A look at the 2015-2016 Premier League season through Elo ratings.
A few weeks ago, the 2015-2016 Barclays Premier League season wrapped up and what a season it has been. The Leicester City Foxes captured the crown on May 2nd overcoming a 5000/1 odd at the beginning of the season. This means that if I put down a $5 bet on Leicester to win the Premier League title back in August 2015, I would have collected a cool $2.5K return on May 2nd. Perhaps what makes this an even more outlandish and unimaginable story is the fact that only a year ago, Leicester was on the verge of being relegated to a lower division. With seven games remaining in the 2014-2015 BPL season, Leicester was dead last but remarkably managed to narrowly escape being relegated.
While looking at betting odds for English soccer, I found the 2015-2016 Premier League match results and stats data from Football-Data.co.uk. I thought it would be an interesting exercise to apply the Elo rating system to this data and visualize the progression of Leicester City’s fairytale run in terms of Elo ratings. But first, let’s delve into the mechanics of the Elo rating system and look at some of the assumptions behind it.
The Elo rating system was developed by Arpad Elo originally to estimate the strength of chess players. Each player’s Elo rating is based on their prior results. When two chess players enter a match, the system can calculate the expected outcome using each player’s Elo rating and then update each player’s rating once the match has concluded. The rating system was then adapted for international football by Bob Runyan in 1997.
In the World Football Elo Ratings, the k factor is a constant that reflects the importance of the match and thus changes depending on the tournament in which the match is in. As an example, the k factor would be higher if Argentina played Germany in the World Cup finals compared to if they played each other in a friendly.
In our exercise, we are only looking at the domestic league games during the Premier League season, so every match should be equally weighted by some k factor. But still we need to figure out what our k factor should be.
In this blog post, the author found the “optimal” k factor that would minimize the error of the predicted outcome (a probability) against the actual outcome of the match. For our exercise, we will apply the same idea to find our “optimal” k factor and we will use mean squared error as our metric for evaluation. After going through 40 iterations, we see that the k value that minimizes mean squared error is k = 8.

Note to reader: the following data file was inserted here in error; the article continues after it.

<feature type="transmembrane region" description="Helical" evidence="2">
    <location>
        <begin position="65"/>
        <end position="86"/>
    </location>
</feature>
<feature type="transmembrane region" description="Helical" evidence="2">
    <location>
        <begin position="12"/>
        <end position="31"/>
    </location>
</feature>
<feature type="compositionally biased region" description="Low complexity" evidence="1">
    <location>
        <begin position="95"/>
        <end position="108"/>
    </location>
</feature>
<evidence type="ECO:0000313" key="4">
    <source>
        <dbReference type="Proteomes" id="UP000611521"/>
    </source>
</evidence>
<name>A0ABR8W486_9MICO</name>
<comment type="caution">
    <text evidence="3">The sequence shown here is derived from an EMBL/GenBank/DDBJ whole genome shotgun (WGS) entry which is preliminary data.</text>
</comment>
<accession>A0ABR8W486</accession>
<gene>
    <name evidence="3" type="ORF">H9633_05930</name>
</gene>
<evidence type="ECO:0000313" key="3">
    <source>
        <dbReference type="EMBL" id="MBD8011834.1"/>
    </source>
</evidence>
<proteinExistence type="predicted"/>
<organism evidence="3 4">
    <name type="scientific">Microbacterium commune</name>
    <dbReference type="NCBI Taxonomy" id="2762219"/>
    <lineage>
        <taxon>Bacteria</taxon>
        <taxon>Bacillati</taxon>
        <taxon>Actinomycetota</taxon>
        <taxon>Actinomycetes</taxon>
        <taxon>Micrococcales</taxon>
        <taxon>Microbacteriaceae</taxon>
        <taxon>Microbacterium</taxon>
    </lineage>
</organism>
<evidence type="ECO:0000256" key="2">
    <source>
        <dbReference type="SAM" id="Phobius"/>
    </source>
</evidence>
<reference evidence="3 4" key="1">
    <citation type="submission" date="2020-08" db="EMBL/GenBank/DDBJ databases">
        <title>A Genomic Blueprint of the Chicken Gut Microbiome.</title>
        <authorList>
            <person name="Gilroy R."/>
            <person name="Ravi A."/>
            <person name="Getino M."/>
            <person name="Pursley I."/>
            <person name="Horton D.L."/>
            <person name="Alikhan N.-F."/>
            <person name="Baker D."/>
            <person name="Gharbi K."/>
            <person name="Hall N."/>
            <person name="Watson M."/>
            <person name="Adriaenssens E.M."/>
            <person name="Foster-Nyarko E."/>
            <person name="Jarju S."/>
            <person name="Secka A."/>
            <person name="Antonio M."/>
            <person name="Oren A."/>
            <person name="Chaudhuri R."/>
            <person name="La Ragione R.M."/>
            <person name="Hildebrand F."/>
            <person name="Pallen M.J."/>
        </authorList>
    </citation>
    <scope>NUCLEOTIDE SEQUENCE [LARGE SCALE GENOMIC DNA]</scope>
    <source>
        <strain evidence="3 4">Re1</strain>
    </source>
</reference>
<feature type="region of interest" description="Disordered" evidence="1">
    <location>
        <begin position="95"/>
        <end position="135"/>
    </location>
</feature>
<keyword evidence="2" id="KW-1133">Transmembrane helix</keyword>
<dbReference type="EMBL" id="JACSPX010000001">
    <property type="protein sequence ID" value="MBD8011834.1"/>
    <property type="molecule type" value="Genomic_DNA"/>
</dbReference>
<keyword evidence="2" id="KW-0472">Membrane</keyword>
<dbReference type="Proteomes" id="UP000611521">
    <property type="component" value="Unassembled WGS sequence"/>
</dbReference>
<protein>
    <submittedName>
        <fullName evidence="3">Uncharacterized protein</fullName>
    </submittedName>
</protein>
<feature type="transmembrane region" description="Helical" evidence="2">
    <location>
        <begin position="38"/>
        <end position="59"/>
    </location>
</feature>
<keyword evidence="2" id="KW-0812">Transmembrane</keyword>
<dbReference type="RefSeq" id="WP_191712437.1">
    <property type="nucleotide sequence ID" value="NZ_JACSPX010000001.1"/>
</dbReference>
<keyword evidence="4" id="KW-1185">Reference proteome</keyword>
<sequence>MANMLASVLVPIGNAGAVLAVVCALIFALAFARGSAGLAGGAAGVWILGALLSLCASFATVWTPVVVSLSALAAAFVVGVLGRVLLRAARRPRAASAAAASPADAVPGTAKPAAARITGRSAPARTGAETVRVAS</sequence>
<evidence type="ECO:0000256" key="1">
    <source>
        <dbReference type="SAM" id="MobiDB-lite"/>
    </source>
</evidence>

Another key modification made to the original Elo rating system is to consider goal differences in a match. For this, we will simply follow how it is implemented in the World Football Elo ratings.
Finally, every team will start the season with an Elo rating of 1500. We could have gone back and dug out every Premier League season’s match results since the league’s inception but it would be a lot more complicated given that at the conclusion of each season, the bottom three teams are relegated to a lower division and three new teams are promoted to the Premier League. Furthermore, we would have to figure out how much of a team’s Elo rating to carry over from the conclusion of one season to the beginning of the next season.
Below is a time series plot of the the top ten teams based on their Elo ratings throughout the 38 weeks of the season. I added a few anecdotes to the plot that I thought were major headlines during the season.
A few notes/thoughts:
- Manchester City were the early favourites to win the title coming out of the gate by winning their first five games while withholding their opponents from scoring. This is clear just by looking at the sizable gap in Elo rating between Manchester City and the other teams in week 5. Then things started falling apart. A key stat that most soccer pundants like to highlight is Manchester City’s disappointing performance against the top three teams (Leicester City, Arsenal, and Tottenham): 0 wins, 2 draws, 4 losses.
- Coming off a championship season in which they held the top of the table for all 38 weeks, Chelsea did not come close to resembling their dominant form in 2015. Their Elo rating dipped to the lowest in week 16 when their manager José Mourinho was fired. Since then, Chelsea went undefeated for 15 consecutive weeks, but it was too little too late.
- For much of the season, the focus was on Leicester City’s cinderella story. But Tottenham had certainly thrived in Leicester’s shadow. From our time series plot, the second half of the season looked like a two-horse race and at times Tottenham looked like the stronger team relative to Leicester (despite never eclipsing Leicester for the top spot in the PL table). It’s interesting to point out when Leicester was eventually crowned as the champion in week 35, Tottenham had the higher Elo rating.